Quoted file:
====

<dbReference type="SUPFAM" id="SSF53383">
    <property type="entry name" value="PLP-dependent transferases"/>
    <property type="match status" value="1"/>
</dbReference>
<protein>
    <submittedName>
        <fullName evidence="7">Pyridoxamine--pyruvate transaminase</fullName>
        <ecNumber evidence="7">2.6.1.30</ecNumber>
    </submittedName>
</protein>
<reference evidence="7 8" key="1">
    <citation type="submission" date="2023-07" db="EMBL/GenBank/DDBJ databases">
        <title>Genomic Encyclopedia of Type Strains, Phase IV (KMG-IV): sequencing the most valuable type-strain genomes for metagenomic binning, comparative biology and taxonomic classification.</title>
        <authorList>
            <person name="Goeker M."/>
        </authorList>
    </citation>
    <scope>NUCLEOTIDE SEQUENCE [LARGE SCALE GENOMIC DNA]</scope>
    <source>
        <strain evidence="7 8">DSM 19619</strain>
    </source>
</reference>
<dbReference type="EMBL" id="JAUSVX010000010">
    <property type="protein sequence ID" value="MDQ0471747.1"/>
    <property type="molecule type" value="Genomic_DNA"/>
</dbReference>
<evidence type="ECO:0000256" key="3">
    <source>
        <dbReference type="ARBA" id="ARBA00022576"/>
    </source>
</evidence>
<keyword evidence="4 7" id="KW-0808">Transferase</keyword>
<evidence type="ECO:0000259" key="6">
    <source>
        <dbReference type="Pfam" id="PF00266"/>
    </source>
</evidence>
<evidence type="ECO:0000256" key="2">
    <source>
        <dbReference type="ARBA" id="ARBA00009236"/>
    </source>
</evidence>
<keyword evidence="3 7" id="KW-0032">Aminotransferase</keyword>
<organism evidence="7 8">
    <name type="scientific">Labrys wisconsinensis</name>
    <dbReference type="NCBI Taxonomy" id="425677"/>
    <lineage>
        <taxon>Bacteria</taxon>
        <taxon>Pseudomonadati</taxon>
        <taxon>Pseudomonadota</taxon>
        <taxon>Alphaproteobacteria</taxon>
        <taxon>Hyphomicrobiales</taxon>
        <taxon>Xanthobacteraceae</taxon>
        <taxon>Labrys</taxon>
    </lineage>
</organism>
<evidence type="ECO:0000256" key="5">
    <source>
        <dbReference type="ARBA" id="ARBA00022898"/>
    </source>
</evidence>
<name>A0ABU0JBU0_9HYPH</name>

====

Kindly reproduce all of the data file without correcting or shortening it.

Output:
<dbReference type="SUPFAM" id="SSF53383">
    <property type="entry name" value="PLP-dependent transferases"/>
    <property type="match status" value="1"/>
</dbReference>
<protein>
    <submittedName>
        <fullName evidence="7">Pyridoxamine--pyruvate transaminase</fullName>
        <ecNumber evidence="7">2.6.1.30</ecNumber>
    </submittedName>
</protein>
<reference evidence="7 8" key="1">
    <citation type="submission" date="2023-07" db="EMBL/GenBank/DDBJ databases">
        <title>Genomic Encyclopedia of Type Strains, Phase IV (KMG-IV): sequencing the most valuable type-strain genomes for metagenomic binning, comparative biology and taxonomic classification.</title>
        <authorList>
            <person name="Goeker M."/>
        </authorList>
    </citation>
    <scope>NUCLEOTIDE SEQUENCE [LARGE SCALE GENOMIC DNA]</scope>
    <source>
        <strain evidence="7 8">DSM 19619</strain>
    </source>
</reference>
<dbReference type="EMBL" id="JAUSVX010000010">
    <property type="protein sequence ID" value="MDQ0471747.1"/>
    <property type="molecule type" value="Genomic_DNA"/>
</dbReference>
<evidence type="ECO:0000256" key="3">
    <source>
        <dbReference type="ARBA" id="ARBA00022576"/>
    </source>
</evidence>
<keyword evidence="4 7" id="KW-0808">Transferase</keyword>
<evidence type="ECO:0000259" key="6">
    <source>
        <dbReference type="Pfam" id="PF00266"/>
    </source>
</evidence>
<evidence type="ECO:0000256" key="2">
    <source>
        <dbReference type="ARBA" id="ARBA00009236"/>
    </source>
</evidence>
<keyword evidence="3 7" id="KW-0032">Aminotransferase</keyword>
<organism evidence="7 8">
    <name type="scientific">Labrys wisconsinensis</name>
    <dbReference type="NCBI Taxonomy" id="425677"/>
    <lineage>
        <taxon>Bacteria</taxon>
        <taxon>Pseudomonadati</taxon>
        <taxon>Pseudomonadota</taxon>
        <taxon>Alphaproteobacteria</taxon>
        <taxon>Hyphomicrobiales</taxon>
        <taxon>Xanthobacteraceae</taxon>
        <taxon>Labrys</taxon>
    </lineage>
</organism>
<evidence type="ECO:0000256" key="5">
    <source>
        <dbReference type="ARBA" id="ARBA00022898"/>
    </source>
</evidence>
<name>A0ABU0JBU0_9HYPH</name>